7 ways to spring clean your home energy use

Sunday, 20 March 2016  |  Admin

7 ways to spring clean your home energy use.

As the days get longer and the weather gets warmer, it's time to think about spring cleaning our energy usage. Not only does that help the planet, it helps our pockets. Here are a few energy saving things we can do at home:

1. Investigate whether alternative forms of energy generation could cut your power bills - it's worth looking at solar panels, heat exchange or recovery systems, and ground source heat generation, depending on the size of your property and garden, and the size of your budget. A heat recovery system could cut energy costs by up to £200 a year.

2. Could specialised glass in your windows help cut your energy bills? There are some estimates that installing thermal insulation glass could save a householder up to £9,000 over 20 years.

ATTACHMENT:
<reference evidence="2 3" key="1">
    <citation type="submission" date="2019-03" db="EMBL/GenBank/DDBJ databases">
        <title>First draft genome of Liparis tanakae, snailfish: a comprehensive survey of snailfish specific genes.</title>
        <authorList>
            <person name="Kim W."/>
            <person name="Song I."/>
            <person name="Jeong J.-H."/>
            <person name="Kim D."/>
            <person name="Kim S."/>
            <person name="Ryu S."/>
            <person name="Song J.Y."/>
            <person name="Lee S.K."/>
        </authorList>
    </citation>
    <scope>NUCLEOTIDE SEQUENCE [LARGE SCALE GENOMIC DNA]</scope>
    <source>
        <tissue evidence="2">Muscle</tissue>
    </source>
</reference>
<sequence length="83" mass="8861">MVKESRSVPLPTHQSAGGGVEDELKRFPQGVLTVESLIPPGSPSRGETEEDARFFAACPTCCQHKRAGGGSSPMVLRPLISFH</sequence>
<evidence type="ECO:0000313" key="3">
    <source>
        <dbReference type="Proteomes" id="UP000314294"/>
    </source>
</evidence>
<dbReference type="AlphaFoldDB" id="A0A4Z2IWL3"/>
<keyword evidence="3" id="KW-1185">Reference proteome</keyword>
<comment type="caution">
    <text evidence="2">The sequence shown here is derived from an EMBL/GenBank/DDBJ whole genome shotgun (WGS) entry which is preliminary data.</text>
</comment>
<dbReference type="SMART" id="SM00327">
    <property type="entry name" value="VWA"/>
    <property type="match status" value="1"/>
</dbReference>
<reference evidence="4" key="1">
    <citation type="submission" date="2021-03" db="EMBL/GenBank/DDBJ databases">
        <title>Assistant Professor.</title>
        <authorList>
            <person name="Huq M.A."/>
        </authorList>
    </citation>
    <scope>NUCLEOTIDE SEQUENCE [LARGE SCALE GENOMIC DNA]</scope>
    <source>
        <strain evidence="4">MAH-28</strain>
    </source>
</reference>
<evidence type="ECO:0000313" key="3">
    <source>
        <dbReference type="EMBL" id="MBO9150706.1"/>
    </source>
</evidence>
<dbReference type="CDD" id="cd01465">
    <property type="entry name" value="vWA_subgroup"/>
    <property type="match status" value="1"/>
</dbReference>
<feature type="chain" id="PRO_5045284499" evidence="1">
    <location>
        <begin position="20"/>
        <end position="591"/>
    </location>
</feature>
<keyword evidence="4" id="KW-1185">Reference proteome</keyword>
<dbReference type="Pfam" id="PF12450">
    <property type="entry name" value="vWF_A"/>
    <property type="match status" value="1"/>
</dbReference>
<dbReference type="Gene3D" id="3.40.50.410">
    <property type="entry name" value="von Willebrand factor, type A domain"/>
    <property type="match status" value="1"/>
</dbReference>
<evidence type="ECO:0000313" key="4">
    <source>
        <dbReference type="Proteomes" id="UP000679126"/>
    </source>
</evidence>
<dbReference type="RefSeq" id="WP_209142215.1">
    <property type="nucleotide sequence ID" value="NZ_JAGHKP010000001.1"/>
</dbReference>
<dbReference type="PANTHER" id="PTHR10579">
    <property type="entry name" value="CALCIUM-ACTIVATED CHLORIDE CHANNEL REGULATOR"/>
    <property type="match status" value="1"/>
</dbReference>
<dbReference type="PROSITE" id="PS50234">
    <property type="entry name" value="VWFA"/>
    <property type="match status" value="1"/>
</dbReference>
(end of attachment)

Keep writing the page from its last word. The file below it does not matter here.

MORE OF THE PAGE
3. Install a smart meter to look at where and when your energy usage is highest. They give you real-time information about energy use in your home, and it's expressed in pounds and pence. That allows you to make changes to your energy use quickly.

4. Stop leaving electrical goods on standby. A TV on standby uses 10 watts of electricity, a DVD recorder uses seven watts, and a digital TV box uses five watts. It all adds up, especially over a year. In your home office, make sure your computer and photocopier are switched off at night. Don't charge your phones all night.

5. Cut back on the number of devices in use at one time - we're all too fond of being on our iPads or mobile phones while watching TV, for example. All our devices will need charging at some point.

6. Check the temperature of the fridge - turn it down to a level which requires less power but is still safe for food storage. The fridge should be at or below four degrees C, while your freezer should be at or below -18 degrees C. Buy a thermometer to check this is the case. If they're way below that, your fridge and freezer are using more energy than they need.

7. Wash clothes at lower temperatures and dry them outside. Most washers have a 30-degree cycle, and as the weather improves, we'll all use dryers less.